Research ArticleTransplantation

Enhanced human hematopoietic stem and progenitor cell engraftment by blocking donor T cell–mediated TNFα signaling

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Science Translational Medicine  20 Dec 2017:
Vol. 9, Issue 421, eaag3214
DOI: 10.1126/scitranslmed.aag3214

TNFα tampers with stem cell success

Most stem cell transplantation procedures are performed with unrelated donor/recipient pairs. One source of stem cells is umbilical cord blood, but the number of cells derived from this source can be limiting. Wang et al. examined factors that affect proliferation, engraftment, and differentiation of human umbilical cord stem cells in a preclinical model. They found that donor T cell production of TNFα was harmful to stem cell health. In the future, inhibiting TNFα after stem cell transplantation could lead to improved patient outcomes.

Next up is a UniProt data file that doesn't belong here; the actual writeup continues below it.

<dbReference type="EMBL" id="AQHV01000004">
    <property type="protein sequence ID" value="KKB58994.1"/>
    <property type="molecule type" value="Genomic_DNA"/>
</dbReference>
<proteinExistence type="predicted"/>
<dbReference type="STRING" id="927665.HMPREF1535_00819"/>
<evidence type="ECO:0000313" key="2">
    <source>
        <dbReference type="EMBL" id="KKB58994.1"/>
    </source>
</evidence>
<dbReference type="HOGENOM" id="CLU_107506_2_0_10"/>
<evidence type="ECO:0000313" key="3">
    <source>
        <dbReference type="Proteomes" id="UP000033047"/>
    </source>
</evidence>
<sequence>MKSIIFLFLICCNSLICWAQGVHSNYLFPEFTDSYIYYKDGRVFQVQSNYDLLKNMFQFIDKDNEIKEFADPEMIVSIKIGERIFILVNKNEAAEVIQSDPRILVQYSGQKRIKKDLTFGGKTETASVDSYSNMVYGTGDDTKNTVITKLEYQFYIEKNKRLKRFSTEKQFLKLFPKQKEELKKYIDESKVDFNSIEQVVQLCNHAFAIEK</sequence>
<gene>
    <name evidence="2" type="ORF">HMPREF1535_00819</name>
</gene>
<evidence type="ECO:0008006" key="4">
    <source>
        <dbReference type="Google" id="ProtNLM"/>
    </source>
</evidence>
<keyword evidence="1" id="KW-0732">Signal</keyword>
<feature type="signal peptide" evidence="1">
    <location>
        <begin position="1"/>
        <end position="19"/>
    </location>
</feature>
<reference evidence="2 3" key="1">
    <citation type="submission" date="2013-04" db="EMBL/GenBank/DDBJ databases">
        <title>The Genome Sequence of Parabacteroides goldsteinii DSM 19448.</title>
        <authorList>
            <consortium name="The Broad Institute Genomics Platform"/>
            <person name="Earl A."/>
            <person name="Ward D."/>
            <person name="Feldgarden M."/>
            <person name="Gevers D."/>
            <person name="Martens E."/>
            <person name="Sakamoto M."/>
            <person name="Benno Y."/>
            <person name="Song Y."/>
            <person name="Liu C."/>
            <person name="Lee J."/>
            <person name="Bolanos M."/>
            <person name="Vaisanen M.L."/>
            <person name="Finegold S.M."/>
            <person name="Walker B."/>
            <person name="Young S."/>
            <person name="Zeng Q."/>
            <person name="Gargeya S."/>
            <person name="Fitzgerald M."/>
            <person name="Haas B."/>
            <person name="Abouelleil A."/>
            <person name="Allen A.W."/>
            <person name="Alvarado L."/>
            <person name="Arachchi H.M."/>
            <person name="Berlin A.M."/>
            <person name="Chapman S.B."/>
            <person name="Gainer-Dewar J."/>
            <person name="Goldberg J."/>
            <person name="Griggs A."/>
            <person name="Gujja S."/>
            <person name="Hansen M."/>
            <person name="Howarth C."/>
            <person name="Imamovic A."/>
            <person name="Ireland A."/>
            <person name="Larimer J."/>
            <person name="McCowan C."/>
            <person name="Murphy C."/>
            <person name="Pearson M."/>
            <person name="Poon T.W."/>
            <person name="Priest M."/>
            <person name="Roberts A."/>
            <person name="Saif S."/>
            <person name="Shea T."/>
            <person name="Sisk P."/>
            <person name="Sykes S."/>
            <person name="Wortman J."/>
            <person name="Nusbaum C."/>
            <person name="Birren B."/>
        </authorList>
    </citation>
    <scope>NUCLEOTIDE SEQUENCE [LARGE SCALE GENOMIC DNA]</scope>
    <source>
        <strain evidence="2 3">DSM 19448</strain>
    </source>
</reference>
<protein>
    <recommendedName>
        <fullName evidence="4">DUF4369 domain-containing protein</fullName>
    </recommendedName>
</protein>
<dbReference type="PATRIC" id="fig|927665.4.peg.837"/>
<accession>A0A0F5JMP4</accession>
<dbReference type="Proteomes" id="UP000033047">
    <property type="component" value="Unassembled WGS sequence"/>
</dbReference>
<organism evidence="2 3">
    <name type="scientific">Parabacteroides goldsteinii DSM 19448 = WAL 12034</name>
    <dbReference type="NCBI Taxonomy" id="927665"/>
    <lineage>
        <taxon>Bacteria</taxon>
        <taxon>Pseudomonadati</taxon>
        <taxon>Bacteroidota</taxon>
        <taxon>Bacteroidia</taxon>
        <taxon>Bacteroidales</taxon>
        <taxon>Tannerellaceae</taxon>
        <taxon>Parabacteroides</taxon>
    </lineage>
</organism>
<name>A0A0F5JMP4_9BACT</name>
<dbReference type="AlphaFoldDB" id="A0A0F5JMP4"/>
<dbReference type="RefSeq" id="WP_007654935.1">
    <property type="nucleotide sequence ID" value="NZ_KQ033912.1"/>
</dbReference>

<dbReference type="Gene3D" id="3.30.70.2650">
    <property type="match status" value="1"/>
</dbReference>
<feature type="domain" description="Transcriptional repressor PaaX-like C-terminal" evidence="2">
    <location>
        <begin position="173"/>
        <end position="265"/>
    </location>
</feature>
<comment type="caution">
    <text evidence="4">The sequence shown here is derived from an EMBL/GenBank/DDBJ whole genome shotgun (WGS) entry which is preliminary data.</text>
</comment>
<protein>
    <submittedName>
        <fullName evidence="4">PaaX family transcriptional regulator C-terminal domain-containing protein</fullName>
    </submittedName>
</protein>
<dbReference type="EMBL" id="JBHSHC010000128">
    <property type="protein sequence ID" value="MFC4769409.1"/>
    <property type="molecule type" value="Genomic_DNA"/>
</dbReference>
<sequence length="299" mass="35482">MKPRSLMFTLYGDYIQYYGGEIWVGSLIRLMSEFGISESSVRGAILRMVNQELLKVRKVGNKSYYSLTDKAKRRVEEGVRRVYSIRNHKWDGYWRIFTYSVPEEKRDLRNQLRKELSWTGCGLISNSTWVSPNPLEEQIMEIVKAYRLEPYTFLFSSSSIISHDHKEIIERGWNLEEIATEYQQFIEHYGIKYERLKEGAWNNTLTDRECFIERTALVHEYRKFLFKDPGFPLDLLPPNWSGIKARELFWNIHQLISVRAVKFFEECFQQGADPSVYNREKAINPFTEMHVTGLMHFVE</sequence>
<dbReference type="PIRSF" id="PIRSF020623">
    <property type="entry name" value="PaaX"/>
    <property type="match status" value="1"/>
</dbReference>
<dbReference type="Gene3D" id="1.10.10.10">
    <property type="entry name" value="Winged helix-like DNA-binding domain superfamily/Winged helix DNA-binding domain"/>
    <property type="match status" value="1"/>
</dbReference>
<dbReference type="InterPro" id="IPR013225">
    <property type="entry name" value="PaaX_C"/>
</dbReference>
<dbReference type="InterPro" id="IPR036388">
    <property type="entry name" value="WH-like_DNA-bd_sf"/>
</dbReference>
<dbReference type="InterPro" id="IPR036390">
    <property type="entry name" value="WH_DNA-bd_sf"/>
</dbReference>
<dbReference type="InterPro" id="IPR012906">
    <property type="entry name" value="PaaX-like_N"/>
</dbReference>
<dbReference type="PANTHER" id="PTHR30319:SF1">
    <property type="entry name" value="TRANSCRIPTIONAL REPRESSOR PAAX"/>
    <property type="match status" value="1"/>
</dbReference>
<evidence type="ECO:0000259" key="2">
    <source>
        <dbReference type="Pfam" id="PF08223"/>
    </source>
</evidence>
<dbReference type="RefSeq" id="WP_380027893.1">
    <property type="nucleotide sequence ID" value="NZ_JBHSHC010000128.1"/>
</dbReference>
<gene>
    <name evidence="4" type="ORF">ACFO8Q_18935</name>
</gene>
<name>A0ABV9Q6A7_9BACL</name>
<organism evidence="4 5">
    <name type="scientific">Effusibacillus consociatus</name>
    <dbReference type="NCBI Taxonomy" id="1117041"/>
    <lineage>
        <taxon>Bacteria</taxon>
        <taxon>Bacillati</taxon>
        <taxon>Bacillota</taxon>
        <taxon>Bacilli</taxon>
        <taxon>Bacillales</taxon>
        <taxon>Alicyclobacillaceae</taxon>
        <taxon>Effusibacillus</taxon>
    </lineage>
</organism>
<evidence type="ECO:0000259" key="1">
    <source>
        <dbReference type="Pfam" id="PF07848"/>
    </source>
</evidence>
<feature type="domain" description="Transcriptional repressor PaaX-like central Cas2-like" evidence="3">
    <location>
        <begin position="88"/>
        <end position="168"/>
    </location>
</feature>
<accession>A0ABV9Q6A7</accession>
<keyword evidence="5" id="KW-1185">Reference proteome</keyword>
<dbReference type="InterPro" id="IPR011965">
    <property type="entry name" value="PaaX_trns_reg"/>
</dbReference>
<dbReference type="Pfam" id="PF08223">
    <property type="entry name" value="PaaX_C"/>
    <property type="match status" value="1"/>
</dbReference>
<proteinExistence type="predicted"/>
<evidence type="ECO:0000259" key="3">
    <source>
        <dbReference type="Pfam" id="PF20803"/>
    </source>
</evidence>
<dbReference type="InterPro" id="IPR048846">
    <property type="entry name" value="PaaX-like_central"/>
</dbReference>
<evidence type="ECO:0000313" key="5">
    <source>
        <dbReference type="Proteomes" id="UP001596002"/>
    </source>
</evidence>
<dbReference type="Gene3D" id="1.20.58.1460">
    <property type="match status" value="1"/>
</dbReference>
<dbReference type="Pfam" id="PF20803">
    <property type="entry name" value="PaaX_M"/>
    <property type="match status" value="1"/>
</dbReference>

Allogeneic hematopoietic stem cell transplantation (HSCT) is a curative therapy, but the large number of HSCs required limits its widespread use. Host conditioning and donor cell composition are known to affect HSCT outcomes. However, the specific role that the posttransplantation signaling environment plays in donor HSC fate is poorly understood. To mimic clinical HSCT, we injected human umbilical cord blood (UCB) cells at different doses and compositions into immunodeficient NOD/SCID/IL-2Rgc-null (NSG) mice. Surprisingly, higher UCB cell doses inversely correlated with stem and progenitor cell engraftment. This observation was attributable to increased donor cell–derived inflammatory signals. Donor T cell–derived tumor necrosis factor–α (TNFα) was specifically found to directly impair the survival and division of transplanted HSCs and progenitor cells. Neutralizing donor T cell–derived TNFα in vivo increased short-term stem and progenitor cell engraftment, accelerated hematopoietic recovery, and altered donor immune cell compositions. This direct effect of TNFα on transplanted cells could be decoupled from the indirect effect of alleviating graft-versus-host disease (GVHD) by interleukin-6 (IL-6) blockade. Our study demonstrates that donor immune cell–derived inflammatory signals directly influence HSC fate, and provides new clinically relevant strategies to improve engraftment efficiency during HSCT.

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